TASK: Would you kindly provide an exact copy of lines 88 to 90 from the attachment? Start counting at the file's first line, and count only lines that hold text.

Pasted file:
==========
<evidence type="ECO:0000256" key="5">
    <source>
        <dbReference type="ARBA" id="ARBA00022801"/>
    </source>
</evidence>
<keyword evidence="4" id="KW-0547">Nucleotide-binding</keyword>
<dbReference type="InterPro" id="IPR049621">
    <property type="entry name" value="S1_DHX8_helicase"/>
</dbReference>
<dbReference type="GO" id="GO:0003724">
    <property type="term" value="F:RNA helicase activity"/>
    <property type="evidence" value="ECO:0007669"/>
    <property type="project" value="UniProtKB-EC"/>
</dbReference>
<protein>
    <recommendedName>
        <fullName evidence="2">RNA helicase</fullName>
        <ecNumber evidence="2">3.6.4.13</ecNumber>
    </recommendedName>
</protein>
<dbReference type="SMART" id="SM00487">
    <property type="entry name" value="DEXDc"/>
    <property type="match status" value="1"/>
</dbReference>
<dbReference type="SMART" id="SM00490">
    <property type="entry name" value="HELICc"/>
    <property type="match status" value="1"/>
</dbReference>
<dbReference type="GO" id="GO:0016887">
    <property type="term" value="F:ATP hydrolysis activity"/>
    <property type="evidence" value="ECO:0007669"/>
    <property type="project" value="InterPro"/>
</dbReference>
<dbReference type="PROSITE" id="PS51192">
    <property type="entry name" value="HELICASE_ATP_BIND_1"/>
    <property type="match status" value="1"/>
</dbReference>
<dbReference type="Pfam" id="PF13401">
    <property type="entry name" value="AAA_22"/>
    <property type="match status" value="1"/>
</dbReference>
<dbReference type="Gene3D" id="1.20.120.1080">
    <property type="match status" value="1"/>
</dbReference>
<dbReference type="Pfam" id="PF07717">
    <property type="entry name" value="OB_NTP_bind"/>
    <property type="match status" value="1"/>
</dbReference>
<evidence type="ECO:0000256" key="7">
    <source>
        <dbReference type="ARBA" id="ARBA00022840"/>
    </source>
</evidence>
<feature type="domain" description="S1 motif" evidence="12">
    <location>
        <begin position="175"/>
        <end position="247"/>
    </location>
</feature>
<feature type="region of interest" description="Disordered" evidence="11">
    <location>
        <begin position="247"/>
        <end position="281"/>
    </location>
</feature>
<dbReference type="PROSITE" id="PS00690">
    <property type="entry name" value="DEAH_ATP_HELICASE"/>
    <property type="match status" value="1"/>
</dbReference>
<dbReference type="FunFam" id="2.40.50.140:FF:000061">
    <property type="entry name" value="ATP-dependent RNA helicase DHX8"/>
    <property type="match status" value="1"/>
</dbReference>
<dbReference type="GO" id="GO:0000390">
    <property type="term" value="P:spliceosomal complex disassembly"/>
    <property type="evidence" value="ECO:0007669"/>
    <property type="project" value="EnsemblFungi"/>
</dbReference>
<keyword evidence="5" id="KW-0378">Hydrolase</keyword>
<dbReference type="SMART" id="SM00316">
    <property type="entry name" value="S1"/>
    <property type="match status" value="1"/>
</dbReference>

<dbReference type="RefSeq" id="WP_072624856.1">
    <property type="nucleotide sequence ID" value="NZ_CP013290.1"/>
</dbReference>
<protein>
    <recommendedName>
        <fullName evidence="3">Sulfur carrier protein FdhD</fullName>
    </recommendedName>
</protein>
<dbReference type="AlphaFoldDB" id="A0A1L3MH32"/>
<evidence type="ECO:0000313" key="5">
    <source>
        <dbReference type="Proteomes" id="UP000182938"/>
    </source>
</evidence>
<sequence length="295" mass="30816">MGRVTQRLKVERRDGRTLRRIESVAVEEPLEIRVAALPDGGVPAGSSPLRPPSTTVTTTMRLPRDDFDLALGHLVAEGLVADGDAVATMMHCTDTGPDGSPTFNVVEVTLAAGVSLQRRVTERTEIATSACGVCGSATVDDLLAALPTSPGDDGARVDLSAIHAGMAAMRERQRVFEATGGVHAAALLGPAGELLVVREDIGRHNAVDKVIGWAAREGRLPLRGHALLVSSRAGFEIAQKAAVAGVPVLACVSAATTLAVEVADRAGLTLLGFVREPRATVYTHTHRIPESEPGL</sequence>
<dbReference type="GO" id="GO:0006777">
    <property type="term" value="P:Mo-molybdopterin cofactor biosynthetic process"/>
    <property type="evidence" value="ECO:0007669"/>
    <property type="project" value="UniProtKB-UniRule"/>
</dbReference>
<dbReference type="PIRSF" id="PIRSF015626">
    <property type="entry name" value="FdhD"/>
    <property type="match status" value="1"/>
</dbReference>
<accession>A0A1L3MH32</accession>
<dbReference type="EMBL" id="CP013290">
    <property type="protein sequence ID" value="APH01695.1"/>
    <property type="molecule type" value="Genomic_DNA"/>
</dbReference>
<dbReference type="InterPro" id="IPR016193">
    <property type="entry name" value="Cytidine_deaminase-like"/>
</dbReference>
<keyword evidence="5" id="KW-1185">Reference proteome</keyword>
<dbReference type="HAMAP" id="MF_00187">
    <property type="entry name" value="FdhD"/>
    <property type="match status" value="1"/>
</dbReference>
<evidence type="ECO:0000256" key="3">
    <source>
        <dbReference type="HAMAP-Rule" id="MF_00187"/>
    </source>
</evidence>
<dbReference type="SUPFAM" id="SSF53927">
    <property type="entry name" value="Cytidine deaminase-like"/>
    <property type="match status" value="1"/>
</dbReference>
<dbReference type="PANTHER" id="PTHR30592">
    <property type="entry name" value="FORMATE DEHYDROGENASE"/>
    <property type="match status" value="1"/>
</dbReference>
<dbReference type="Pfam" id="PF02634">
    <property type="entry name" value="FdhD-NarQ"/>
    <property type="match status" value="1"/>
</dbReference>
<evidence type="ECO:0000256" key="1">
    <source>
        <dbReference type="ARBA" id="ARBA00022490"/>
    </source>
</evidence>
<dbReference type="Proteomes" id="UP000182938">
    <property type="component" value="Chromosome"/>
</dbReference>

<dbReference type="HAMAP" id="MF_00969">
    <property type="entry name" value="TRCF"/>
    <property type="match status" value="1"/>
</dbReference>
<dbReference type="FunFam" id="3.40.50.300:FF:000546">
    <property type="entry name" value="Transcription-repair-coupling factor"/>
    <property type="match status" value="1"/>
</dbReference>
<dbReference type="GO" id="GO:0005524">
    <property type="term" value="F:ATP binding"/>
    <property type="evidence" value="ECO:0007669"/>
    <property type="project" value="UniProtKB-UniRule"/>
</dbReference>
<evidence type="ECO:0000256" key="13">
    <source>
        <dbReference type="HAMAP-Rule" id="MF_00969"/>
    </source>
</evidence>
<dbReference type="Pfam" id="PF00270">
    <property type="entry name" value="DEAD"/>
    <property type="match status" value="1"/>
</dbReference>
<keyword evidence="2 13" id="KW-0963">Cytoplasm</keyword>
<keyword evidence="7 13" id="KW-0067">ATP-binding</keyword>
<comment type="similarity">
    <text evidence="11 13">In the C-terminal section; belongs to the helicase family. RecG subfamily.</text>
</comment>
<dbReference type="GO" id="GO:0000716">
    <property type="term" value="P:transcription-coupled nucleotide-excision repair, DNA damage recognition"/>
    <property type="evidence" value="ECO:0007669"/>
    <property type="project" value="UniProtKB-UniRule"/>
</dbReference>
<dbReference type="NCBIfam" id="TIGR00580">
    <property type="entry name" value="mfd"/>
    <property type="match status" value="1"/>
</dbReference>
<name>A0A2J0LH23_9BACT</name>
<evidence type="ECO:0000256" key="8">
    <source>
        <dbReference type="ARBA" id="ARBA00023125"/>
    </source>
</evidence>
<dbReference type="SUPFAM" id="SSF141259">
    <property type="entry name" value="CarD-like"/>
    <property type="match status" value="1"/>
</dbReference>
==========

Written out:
    <recommendedName>
        <fullName evidence="3">Sulfur carrier protein FdhD</fullName>
    </recommendedName>